The first season of American Crime was a captivating enough story, but season two took the show to whole new levels with its disturbing subject matter and exceptional performances. How will season three stack up? It’s too soon to tell, but I’m very optimistic.
Be warned: American Crime is definitely not for everyone. The subject matter is frequently disturbing, and the cinematography forces you to stay in the moment long after you’re comfortable. This year promises to tackle such weighty themes as immigration, poverty, drug addiction, human trafficking, and God knows what else. Who’s in for the ride?
Predictably, this is a stellar season premiere with immaculate performances. Felicity Huffman, Luis Salazar, and Regina King are all back, and they’re playing vastly different roles (with the same finesse we’re used to). But they’re also joined by a ton of new additions – chief among them is Sandra Oh of Grey’s Anatomy fame. Oh was always spectacular on that show, so I’m excited to see her tackle heavier material without comedy to fall back on. Also joining the cast is 24‘s Cherry Jones (another actress with gravitas) as Laurie, the matriarch of a family-run farm, and Ana Mulvoy-Ten who delivers a gut-wrenching performance as teenage prostitute Shae. Her ordeal is certainly the most engrossing, and she supplies the premiere with one heck of a memorable (albeit unsettling) ending.
Bits from America
– Much like season two, this premiere begins with a 911 phone call. We also see a dead body floating in a pond.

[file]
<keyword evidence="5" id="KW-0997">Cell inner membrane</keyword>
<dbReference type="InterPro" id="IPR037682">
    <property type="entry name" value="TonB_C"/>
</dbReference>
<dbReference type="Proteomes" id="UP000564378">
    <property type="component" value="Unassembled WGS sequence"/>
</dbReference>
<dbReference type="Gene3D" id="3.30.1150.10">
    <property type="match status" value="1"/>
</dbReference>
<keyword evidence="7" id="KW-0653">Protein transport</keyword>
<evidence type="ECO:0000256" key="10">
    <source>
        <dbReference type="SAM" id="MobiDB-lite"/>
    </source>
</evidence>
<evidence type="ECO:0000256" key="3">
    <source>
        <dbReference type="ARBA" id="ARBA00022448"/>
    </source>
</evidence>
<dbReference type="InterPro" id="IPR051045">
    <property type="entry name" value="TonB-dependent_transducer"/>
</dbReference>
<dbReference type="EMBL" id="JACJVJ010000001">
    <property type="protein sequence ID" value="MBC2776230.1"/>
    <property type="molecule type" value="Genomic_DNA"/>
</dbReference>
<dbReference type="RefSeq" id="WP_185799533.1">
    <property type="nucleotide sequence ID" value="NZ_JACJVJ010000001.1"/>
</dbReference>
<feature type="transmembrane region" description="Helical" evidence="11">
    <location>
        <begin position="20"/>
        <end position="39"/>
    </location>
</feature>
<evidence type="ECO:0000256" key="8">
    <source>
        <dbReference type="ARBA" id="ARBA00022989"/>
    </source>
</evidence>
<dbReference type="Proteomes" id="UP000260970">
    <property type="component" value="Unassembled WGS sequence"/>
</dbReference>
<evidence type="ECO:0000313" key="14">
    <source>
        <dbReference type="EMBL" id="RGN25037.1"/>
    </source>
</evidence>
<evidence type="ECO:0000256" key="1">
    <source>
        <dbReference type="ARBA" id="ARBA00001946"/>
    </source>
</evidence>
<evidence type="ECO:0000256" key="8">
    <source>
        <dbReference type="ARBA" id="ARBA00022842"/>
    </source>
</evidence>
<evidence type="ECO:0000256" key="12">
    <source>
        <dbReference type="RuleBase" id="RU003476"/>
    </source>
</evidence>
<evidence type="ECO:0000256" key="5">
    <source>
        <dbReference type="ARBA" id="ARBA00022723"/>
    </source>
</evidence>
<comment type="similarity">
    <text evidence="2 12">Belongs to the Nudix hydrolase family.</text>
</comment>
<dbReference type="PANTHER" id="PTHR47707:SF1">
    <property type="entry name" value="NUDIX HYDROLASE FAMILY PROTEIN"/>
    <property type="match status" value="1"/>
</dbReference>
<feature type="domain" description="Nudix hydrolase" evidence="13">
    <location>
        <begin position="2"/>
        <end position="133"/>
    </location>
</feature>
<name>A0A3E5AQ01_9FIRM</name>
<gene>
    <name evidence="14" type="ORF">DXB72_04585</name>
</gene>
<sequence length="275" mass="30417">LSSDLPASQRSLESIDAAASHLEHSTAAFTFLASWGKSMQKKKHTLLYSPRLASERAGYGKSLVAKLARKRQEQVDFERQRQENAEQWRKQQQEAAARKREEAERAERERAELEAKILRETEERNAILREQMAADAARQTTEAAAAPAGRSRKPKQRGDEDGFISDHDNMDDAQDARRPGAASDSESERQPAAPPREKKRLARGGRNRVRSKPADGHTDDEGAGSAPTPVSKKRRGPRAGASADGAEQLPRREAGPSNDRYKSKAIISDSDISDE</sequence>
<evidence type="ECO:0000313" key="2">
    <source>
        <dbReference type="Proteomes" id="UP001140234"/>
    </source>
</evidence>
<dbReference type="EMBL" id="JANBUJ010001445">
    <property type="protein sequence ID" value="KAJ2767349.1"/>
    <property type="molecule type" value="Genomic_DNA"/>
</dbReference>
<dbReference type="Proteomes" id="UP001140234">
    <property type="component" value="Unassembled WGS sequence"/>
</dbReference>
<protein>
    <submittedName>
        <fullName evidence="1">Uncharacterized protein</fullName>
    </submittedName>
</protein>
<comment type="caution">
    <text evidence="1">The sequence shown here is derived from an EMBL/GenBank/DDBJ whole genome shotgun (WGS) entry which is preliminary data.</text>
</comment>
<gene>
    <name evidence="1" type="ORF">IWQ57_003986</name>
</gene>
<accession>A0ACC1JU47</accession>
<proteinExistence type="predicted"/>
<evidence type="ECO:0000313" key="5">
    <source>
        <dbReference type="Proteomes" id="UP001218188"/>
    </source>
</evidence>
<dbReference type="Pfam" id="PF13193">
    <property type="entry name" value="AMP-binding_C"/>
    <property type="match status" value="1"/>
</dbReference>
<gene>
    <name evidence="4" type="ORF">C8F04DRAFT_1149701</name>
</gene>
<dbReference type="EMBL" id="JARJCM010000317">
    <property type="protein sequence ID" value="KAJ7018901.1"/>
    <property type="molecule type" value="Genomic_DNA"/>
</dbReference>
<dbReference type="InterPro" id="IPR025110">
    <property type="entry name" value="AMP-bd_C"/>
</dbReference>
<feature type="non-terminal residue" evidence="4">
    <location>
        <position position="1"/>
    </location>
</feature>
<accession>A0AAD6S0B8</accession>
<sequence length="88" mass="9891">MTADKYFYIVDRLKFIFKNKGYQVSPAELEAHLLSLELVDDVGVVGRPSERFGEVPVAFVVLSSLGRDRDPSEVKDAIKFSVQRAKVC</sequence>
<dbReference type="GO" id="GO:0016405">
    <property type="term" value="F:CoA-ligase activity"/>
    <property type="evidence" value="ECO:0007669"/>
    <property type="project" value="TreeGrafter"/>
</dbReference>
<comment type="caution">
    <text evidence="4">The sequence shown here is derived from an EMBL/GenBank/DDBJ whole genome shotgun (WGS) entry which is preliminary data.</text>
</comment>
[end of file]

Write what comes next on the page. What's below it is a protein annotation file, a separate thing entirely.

– I love how we’re introduced to Kimara – she’s trying to pay a very expensive cable bill before she’s called in to deal with a male trafficking victim (who doesn’t see himself as a victim). I loved the contrast between the opening scene, and the closing scene where she provides similar aid to poor Shae.
– Notice the scene where a saleswoman is applying makeup to Shae in the store. The camera frames Shae’s face and nothing else. You can just sense that something is not right, especially the way her “boyfriend” talks to her.
– So why does Luis want to go to North Carolina? Will he connect with the rest of the cast soon?
– Connor Jessup is also back. He was phenomenal as Tyler last season, so here’s hoping he’s equally great this year as a homeless teenager who finds work on the farm. Interestingly, much like the prostitutes in this episode, his work is also off-the-books and through a handler or “pimp”. I see a running theme this year!
– The scene with the sleazy businessman making Shae wipe off the makeup to look younger disturbed the hell out of me. How is this a network show? ABC really hit a home-run with this show – it’s cable TV quality in terms of both writing and from a technical perspective.
– Kimara’s IVF was unsuccessful. My guess is, she’ll adopt Shae by the end of the season.
– Felicity Huffman was a standout “villain” last season, and this year she’s playing Jeanette – housewife of Laurie’s son Carson. She visits her ex-junkie sister and tries to get her a job in the family business (her husband is not open to the idea since she stole from them in the past). Uh oh.
– Terrifying scene with Shae being ordered to recruit the poor girl off the streets. Thank God she said no.
– Most disturbing thing I’ve seen all year: the drunk slobbering all over Shae and then dragging her out of frame. The police busting through those doors was such a relief.
– God I love those signature violins that the show often plays. They bookend the hour in such a creepy manner.
Man: We’re not Whole Foods. Our customers demonstrate price sensitivity.
Carson: They’re cheap.
As expected, American Crime is still as thought-provoking and as addictive as ever.